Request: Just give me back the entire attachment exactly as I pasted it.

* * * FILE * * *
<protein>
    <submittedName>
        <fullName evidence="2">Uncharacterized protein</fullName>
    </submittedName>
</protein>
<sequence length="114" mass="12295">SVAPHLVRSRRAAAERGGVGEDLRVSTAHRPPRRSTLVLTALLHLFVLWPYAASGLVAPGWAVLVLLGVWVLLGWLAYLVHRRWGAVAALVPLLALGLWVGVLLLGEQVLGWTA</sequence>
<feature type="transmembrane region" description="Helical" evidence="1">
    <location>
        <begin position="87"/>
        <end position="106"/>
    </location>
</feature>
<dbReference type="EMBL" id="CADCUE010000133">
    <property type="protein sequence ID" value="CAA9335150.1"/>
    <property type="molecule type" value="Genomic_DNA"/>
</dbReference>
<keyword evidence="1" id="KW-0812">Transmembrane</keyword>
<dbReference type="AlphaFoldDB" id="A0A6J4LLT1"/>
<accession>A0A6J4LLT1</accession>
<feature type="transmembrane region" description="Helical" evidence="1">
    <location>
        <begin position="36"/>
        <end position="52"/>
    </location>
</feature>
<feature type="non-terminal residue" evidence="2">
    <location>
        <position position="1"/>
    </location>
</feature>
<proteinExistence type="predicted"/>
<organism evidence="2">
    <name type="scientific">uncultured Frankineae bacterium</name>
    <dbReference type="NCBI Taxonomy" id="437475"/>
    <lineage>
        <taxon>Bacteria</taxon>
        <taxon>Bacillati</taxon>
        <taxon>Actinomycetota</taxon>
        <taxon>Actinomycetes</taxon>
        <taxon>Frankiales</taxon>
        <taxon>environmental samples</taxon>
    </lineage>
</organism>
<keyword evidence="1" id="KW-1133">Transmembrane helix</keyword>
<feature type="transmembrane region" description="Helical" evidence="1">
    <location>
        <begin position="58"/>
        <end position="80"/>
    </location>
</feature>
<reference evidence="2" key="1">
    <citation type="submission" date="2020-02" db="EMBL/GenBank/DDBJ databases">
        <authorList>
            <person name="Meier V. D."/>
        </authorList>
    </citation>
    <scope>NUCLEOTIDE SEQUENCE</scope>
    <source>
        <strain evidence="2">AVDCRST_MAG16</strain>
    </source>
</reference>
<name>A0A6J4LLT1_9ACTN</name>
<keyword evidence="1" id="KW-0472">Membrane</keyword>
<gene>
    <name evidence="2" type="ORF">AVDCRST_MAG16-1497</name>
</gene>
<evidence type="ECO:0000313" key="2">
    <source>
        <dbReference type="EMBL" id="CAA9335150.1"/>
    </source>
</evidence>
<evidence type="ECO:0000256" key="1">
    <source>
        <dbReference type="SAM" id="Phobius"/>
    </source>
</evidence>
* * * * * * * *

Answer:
<protein>
    <submittedName>
        <fullName evidence="2">Uncharacterized protein</fullName>
    </submittedName>
</protein>
<sequence length="114" mass="12295">SVAPHLVRSRRAAAERGGVGEDLRVSTAHRPPRRSTLVLTALLHLFVLWPYAASGLVAPGWAVLVLLGVWVLLGWLAYLVHRRWGAVAALVPLLALGLWVGVLLLGEQVLGWTA</sequence>
<feature type="transmembrane region" description="Helical" evidence="1">
    <location>
        <begin position="87"/>
        <end position="106"/>
    </location>
</feature>
<dbReference type="EMBL" id="CADCUE010000133">
    <property type="protein sequence ID" value="CAA9335150.1"/>
    <property type="molecule type" value="Genomic_DNA"/>
</dbReference>
<keyword evidence="1" id="KW-0812">Transmembrane</keyword>
<dbReference type="AlphaFoldDB" id="A0A6J4LLT1"/>
<accession>A0A6J4LLT1</accession>
<feature type="transmembrane region" description="Helical" evidence="1">
    <location>
        <begin position="36"/>
        <end position="52"/>
    </location>
</feature>
<feature type="non-terminal residue" evidence="2">
    <location>
        <position position="1"/>
    </location>
</feature>
<proteinExistence type="predicted"/>
<organism evidence="2">
    <name type="scientific">uncultured Frankineae bacterium</name>
    <dbReference type="NCBI Taxonomy" id="437475"/>
    <lineage>
        <taxon>Bacteria</taxon>
        <taxon>Bacillati</taxon>
        <taxon>Actinomycetota</taxon>
        <taxon>Actinomycetes</taxon>
        <taxon>Frankiales</taxon>
        <taxon>environmental samples</taxon>
    </lineage>
</organism>
<keyword evidence="1" id="KW-1133">Transmembrane helix</keyword>
<feature type="transmembrane region" description="Helical" evidence="1">
    <location>
        <begin position="58"/>
        <end position="80"/>
    </location>
</feature>
<reference evidence="2" key="1">
    <citation type="submission" date="2020-02" db="EMBL/GenBank/DDBJ databases">
        <authorList>
            <person name="Meier V. D."/>
        </authorList>
    </citation>
    <scope>NUCLEOTIDE SEQUENCE</scope>
    <source>
        <strain evidence="2">AVDCRST_MAG16</strain>
    </source>
</reference>
<name>A0A6J4LLT1_9ACTN</name>
<keyword evidence="1" id="KW-0472">Membrane</keyword>
<gene>
    <name evidence="2" type="ORF">AVDCRST_MAG16-1497</name>
</gene>
<evidence type="ECO:0000313" key="2">
    <source>
        <dbReference type="EMBL" id="CAA9335150.1"/>
    </source>
</evidence>
<evidence type="ECO:0000256" key="1">
    <source>
        <dbReference type="SAM" id="Phobius"/>
    </source>
</evidence>